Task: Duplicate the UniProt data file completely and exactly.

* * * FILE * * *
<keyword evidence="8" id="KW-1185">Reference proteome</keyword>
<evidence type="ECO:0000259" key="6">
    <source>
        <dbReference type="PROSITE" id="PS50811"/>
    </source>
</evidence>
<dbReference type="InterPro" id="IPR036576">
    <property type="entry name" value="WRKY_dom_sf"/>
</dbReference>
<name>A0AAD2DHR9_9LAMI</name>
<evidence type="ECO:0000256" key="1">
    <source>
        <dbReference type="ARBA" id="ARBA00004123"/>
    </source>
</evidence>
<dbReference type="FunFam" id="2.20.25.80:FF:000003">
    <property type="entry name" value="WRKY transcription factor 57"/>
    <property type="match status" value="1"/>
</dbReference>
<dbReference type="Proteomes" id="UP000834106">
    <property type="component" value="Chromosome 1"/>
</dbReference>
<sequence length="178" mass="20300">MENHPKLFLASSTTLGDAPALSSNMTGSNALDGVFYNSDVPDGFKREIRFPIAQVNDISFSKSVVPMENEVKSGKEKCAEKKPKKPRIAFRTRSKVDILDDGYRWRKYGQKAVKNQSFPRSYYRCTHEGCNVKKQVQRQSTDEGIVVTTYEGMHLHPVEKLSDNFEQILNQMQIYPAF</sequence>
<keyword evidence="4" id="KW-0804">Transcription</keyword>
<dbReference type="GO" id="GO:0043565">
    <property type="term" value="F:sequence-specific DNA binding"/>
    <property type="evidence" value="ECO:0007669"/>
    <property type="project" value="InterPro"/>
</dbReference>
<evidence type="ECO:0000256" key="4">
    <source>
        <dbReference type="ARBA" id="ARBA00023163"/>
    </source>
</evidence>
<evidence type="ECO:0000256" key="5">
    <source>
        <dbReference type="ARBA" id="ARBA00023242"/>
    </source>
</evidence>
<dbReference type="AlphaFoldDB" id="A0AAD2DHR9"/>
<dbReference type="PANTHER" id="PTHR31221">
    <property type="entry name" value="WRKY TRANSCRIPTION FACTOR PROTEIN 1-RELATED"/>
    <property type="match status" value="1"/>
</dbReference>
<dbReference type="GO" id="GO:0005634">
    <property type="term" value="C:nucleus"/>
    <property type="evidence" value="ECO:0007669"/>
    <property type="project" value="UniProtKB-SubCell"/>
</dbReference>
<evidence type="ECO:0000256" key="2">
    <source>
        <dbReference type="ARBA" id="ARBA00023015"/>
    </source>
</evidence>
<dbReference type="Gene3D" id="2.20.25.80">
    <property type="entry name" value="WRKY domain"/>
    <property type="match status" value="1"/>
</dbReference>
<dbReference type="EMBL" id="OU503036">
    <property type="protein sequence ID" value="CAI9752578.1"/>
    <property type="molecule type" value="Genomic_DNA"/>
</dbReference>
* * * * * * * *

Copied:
<keyword evidence="8" id="KW-1185">Reference proteome</keyword>
<evidence type="ECO:0000259" key="6">
    <source>
        <dbReference type="PROSITE" id="PS50811"/>
    </source>
</evidence>
<dbReference type="InterPro" id="IPR036576">
    <property type="entry name" value="WRKY_dom_sf"/>
</dbReference>
<name>A0AAD2DHR9_9LAMI</name>
<evidence type="ECO:0000256" key="1">
    <source>
        <dbReference type="ARBA" id="ARBA00004123"/>
    </source>
</evidence>
<dbReference type="FunFam" id="2.20.25.80:FF:000003">
    <property type="entry name" value="WRKY transcription factor 57"/>
    <property type="match status" value="1"/>
</dbReference>
<dbReference type="Proteomes" id="UP000834106">
    <property type="component" value="Chromosome 1"/>
</dbReference>
<sequence length="178" mass="20300">MENHPKLFLASSTTLGDAPALSSNMTGSNALDGVFYNSDVPDGFKREIRFPIAQVNDISFSKSVVPMENEVKSGKEKCAEKKPKKPRIAFRTRSKVDILDDGYRWRKYGQKAVKNQSFPRSYYRCTHEGCNVKKQVQRQSTDEGIVVTTYEGMHLHPVEKLSDNFEQILNQMQIYPAF</sequence>
<keyword evidence="4" id="KW-0804">Transcription</keyword>
<dbReference type="GO" id="GO:0043565">
    <property type="term" value="F:sequence-specific DNA binding"/>
    <property type="evidence" value="ECO:0007669"/>
    <property type="project" value="InterPro"/>
</dbReference>
<evidence type="ECO:0000256" key="4">
    <source>
        <dbReference type="ARBA" id="ARBA00023163"/>
    </source>
</evidence>
<evidence type="ECO:0000256" key="5">
    <source>
        <dbReference type="ARBA" id="ARBA00023242"/>
    </source>
</evidence>
<dbReference type="AlphaFoldDB" id="A0AAD2DHR9"/>
<dbReference type="PANTHER" id="PTHR31221">
    <property type="entry name" value="WRKY TRANSCRIPTION FACTOR PROTEIN 1-RELATED"/>
    <property type="match status" value="1"/>
</dbReference>
<dbReference type="GO" id="GO:0005634">
    <property type="term" value="C:nucleus"/>
    <property type="evidence" value="ECO:0007669"/>
    <property type="project" value="UniProtKB-SubCell"/>
</dbReference>
<evidence type="ECO:0000256" key="2">
    <source>
        <dbReference type="ARBA" id="ARBA00023015"/>
    </source>
</evidence>
<dbReference type="Gene3D" id="2.20.25.80">
    <property type="entry name" value="WRKY domain"/>
    <property type="match status" value="1"/>
</dbReference>
<dbReference type="EMBL" id="OU503036">
    <property type="protein sequence ID" value="CAI9752578.1"/>
    <property type="molecule type" value="Genomic_DNA"/>
</dbReference>